Myelodysplastic syndromes (MDS) are myeloid neoplasms characterized by clonal proliferation of hematopoietic stem cells, recurrent genetic abnormalities, myelodysplasia, ineffective hematopoiesis, peripheral-blood cytopenia, and a high risk of evolution to acute myeloid leukemia (AML).
Diagnostic Criteria for Myeloid Neoplasms with Myelodysplasia and Precursor Conditions for Myelodysplastic syndromes red 5px solid(MDS)
|Myeloid neoplasms with myelodysplasia|
|MDS||Persistent cytopenia in one or more peripheral-blood cell lineages and morphologic dysplasia (≥10% dysplastic cells) in one or more bone marrow cell lineages; on the basis of morphologic and cytogenetic abnormalities, MDS are categorized into the following subtypes:
MDS with single-lineage dysplasia
MDS with multilineage dysplasia
MDS with ring sideroblasts and single-lineage dysplasia or multilineage dysplasia
MDS with isolated del(5q)
MDS with excess blasts type 1 or type 2
|Myelodysplastic–myeloproliferative neoplasms||Myeloid neoplasms with clinical, laboratory, and morphologic features that overlap those of MDS and myeloproliferative neoplasms; myelodysplastic–myeloproliferative neoplasms are divided into the following subtypes:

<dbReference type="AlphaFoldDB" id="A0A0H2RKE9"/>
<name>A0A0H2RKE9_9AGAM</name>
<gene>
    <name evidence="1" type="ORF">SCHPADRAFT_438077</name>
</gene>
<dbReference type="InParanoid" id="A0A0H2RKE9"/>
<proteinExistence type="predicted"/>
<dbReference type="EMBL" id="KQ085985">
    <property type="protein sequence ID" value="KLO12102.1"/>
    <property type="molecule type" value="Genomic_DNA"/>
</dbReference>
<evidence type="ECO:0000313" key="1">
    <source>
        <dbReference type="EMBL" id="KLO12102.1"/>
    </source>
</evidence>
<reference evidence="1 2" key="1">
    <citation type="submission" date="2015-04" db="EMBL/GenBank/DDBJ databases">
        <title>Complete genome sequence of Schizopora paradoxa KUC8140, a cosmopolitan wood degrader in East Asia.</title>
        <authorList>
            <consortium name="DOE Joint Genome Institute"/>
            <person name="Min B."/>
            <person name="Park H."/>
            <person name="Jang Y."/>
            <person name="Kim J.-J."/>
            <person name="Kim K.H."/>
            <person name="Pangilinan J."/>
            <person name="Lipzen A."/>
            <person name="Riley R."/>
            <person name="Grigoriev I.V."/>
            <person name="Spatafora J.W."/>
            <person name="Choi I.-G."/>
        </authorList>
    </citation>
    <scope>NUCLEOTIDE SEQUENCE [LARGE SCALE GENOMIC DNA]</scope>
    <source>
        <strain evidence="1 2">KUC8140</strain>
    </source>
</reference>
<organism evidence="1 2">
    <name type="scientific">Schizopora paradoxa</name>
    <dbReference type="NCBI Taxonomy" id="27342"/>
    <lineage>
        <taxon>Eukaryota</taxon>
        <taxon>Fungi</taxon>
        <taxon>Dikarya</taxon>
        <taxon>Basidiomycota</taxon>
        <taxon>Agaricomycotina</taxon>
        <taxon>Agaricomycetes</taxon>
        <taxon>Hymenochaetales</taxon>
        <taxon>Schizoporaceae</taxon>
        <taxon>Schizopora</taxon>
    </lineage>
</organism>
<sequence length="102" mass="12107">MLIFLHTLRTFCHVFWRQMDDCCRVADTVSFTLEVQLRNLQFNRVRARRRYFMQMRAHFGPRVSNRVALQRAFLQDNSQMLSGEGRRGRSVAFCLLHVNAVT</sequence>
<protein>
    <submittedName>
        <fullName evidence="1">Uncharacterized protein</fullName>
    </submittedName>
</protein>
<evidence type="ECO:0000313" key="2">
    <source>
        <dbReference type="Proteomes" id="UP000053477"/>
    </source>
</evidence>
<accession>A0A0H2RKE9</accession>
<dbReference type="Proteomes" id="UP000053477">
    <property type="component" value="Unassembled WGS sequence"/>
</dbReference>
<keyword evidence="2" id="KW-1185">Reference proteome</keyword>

Chronic myelomonocytic leukemia
BCR-ABL1–negative atypical chronic myeloid leukemia
Myelodysplastic–myeloproliferative neoplasm with ring sideroblasts and thrombocytosis
Juvenile myelomonocytic leukemia
|Therapy-related myeloid neoplasms||MDS, myelodysplastic–myeloproliferative neoplasms, and acute myeloid leukemia that occur as late complications of chemotherapy or radiotherapy|
|MDS precursor conditions|
|Clonal Hematopoiesis of Indeterminate Potential (CHIP)||Normal peripheral-blood cell counts with a somatic mutation, at a variant allele frequency of at least 2%, in a gene that is recurrently mutated in myeloid neoplasms‡|
|Clonal Cytopenia of Undetermined Significance (CCUS)||Unexplained cytopenia in one or more peripheral-blood cell lineages; a somatic mutation, at a variant allele frequency of at least 20%, in one or more genes that are recurrently mutated in myeloid neoplasms; and insufficient WHO criteria for a diagnosis of MDS, essentially because of lack of overt dysplasia (<10% dysplastic cells in any bone marrow cell lineage), excess blasts, and MDS-defining chromosomal abnor-malities §|
‡ Persons with CHIP may have increased values for red-cell distribution width.
§ Although a variant allele frequency of at least 2% was initially suggested for the diagnosis of CCUS, the available evidence indicates that a higher cutoff point (20%) should be used to identify clinically significant clonality.
- Cazzola M. Myelodysplastic Syndromes. N Engl J Med. 2020 Oct 1;383(14):1358-1374. [Medline]
- Shreve J, Nazha A. Novel Prognostic Models for Myelodysplastic Syndromes. Hematol Oncol Clin North Am. 2020 Apr;34(2):369-378. [Medline]
Created Nov 26, 2020.